A BIG DISAPPOINTMENT, but perhaps not a total shock – that’s the general view of Norwegian Air’s decision to end transatlantic services between Ireland and North America.
The move comes after years of ups and downs for the scrappy Scandi carrier, which helped create a new low-fare, long-haul market that has benefited consumers.
The last 12 months or so have been particularly turbulent, featuring a takeover that wasn’t, ballooning losses and a global grounding of some of the airline’s newest planes.
With that in mind, here’s all you need to know about what happened to Norwegian’s transatlantic dream and what it means for Ireland.
For those of you in need of a refresher, budget carrier Norwegian Air announced this week that it’s going to stop flying between Ireland and North America from 15 September.
Since 2017, the airline has rolled out flights between Dublin, Cork and Shannon and out-of-town destinations on America’s east coast, as well as a service between Canada and Ireland’s capital.
The airline – which will continue operating services between Dublin and Oslo, Stockholm and Copenhagen – has offered to refund or reroute passengers and is currently in talks with 48 pilots and 86 cabin crew based in Dublin who are affected by the decision.
Speaking earlier this week, Matthew Wood, senior vice president at Norwegian’s long-haul division, largely blamed the end of the transatlantic services on the ongoing grounding of the Boeing 737 Max aircraft following two fatal crashes.
But that doesn’t appear to be the only contributing factor.
What went wrong?
Norwegian’s arrival in Ireland, which dates back to 2014 when it set up a subsidiary here, was bumpy from the start.
As previously explained by Fora, the airline faced fierce political and trade union opposition in the States. That lobbying battle between American stakeholders and Irish officials ultimately delayed the launch of Norwegian’s Ireland-US flights – originally announced in September 2015 – till July 2017.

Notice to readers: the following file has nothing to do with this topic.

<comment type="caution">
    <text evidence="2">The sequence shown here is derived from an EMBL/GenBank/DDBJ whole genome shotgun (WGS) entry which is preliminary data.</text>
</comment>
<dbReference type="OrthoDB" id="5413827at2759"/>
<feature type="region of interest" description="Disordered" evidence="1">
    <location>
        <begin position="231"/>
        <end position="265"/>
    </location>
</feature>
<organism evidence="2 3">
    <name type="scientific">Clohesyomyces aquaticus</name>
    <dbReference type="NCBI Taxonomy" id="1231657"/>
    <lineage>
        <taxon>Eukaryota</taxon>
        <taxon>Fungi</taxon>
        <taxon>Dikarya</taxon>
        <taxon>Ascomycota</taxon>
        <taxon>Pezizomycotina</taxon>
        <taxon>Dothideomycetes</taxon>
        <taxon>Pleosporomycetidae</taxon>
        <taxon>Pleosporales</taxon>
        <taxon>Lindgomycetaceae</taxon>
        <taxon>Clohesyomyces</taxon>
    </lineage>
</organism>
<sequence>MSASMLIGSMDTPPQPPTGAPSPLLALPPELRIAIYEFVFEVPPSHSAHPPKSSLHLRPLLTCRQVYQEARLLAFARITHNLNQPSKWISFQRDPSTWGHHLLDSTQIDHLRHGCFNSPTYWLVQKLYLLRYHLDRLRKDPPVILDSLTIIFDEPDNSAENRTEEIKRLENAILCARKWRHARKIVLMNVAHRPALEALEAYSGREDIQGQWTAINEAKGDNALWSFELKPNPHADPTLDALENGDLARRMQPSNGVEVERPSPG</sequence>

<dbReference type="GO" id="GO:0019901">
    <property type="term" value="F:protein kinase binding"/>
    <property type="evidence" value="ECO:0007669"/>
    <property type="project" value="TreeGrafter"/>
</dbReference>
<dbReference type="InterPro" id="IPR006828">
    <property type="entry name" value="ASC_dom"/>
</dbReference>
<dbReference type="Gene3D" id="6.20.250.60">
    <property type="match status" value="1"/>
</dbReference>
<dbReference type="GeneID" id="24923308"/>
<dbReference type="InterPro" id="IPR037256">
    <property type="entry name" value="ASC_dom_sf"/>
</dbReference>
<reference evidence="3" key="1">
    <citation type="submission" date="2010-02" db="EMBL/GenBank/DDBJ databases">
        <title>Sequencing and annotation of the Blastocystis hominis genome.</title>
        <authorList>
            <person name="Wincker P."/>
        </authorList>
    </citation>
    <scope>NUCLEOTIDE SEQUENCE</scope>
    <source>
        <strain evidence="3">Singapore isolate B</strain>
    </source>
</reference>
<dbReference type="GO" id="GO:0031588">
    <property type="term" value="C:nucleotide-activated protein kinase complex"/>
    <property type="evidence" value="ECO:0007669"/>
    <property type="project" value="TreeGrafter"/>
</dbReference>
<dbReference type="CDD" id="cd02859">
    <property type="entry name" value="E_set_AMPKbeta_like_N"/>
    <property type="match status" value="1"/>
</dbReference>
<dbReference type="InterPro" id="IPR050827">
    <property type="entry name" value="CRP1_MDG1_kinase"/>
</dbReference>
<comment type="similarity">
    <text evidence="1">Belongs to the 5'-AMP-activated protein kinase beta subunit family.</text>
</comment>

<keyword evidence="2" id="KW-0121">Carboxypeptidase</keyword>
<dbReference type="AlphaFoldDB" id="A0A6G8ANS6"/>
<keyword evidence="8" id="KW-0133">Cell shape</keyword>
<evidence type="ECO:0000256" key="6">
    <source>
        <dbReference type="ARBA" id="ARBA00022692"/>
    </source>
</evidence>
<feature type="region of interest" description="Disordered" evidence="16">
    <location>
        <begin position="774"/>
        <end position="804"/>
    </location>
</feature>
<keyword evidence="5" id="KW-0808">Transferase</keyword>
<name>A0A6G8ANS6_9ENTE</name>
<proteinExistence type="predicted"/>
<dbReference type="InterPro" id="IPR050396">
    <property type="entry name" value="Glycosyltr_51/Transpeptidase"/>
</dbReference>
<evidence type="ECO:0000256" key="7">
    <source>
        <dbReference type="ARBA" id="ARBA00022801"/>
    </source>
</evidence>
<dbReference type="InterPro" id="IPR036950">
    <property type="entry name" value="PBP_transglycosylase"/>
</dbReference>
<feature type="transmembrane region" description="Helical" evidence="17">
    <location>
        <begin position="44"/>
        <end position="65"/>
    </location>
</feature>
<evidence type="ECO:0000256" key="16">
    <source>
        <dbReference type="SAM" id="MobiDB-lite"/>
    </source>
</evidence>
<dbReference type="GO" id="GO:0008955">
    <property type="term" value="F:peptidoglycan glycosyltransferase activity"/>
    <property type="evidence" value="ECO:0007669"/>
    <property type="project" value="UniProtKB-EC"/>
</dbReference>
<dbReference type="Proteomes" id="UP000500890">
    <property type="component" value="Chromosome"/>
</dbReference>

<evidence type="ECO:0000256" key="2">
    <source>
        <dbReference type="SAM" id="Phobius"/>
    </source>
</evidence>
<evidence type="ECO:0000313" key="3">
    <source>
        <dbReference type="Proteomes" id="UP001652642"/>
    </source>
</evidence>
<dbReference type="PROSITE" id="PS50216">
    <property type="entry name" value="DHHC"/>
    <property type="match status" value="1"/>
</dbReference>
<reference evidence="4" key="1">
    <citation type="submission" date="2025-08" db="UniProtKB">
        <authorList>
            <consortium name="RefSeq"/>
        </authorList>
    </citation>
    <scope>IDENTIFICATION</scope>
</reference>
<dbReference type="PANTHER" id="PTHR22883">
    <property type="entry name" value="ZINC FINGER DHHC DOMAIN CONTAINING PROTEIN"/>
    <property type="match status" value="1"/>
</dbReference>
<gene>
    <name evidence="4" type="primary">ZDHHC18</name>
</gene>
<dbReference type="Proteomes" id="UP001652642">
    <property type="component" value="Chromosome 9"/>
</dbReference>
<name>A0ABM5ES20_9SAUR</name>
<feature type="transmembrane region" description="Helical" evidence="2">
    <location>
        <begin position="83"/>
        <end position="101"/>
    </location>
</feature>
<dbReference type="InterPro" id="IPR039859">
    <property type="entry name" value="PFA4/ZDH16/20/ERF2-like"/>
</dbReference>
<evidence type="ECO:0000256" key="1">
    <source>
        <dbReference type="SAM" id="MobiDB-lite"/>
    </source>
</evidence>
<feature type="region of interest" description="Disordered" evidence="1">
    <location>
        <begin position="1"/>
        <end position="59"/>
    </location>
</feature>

During the intervening years, Norwegian has grown its international services rapidly – and hemorrhaged money. It posted losses of 1.49 billion Norwegian kroner (€153.8 million) in the first three months of 2019 alone – that’s compared to a loss of 46.2 million kroner (around €4.6 million) during the same period last year.
In the last year and a half, there were talks of a takeover by Aer Lingus owner IAG, but the group bowed out after it became apparent it would have to enter a bidding war with another potential suitor.
As well as creating a distraction, the takeover-that-wasn’t, coupled with general discussions about the health of the business, would have made it more difficult for Norwegian to negotiate with its creditors.
On top of all this, so-called legacy carriers like Aer Lingus and American Airlines – desperate to protect their share of the transatlantic market – rolled out rival products, providing fresh choice for consumers and more competition for Norwegian.
Over the years, it has rowed back on some of its Irish services, and it ended flights to and from Belfast International Airport last year – at the time, officials at the Northern Irish hub branded the decision as “moronic” in a jaw-dropping public statement.
Then the grounding of the Boeing 737 Max happened.
Norwegian was the Max’s launch customer in Europe and it makes up about 11% of its global fleet.
When the model was grounded by global aviation regulators in March following two fatal crashes, Norwegian was forced to improvise and source replacement aircraft.
In Ireland, it stopped services from Cork and Shannon and began bussing passengers to Dublin, where it used a Boeing 737-800 and a leased Airbus A330-300 to fulfil services to Providence-Boston and Stewart-New York.
Ultimately the associated costs with managing the Max grounding meant the routes were no long commercially viable.
What does this mean for Ireland?
Norwegian’s departure from Cork Airport is particularly painful. It was the Munster hub’s first and only scheduled transatlantic service and provided a gateway for both the local tourism industry and multinational companies with a presence in the rebel county – such as Apple.
Cork Airport, owned by DAA, has already been in discussions with other potential replacement carriers and it is hoping to secure a new transatlantic route by summer 2021 at the earliest.
Shannon Airport has an existing network of transatlantic services provided by Aer Lingus, United, Delta and American Airlines, but the airport’s owner has estimated the loss of Norwegian will cost the region €60 million.
The loss will have less of an impact on Dublin Airport, which is still well-connected with around 200 North American flights a week this summer.
For the consumer in general, there are concerns that the gap in the market left by Norwegian’s budget proposition could have an impact on fare pricing – the Irish Travel Agents Association has already predicted prices will “climb up”.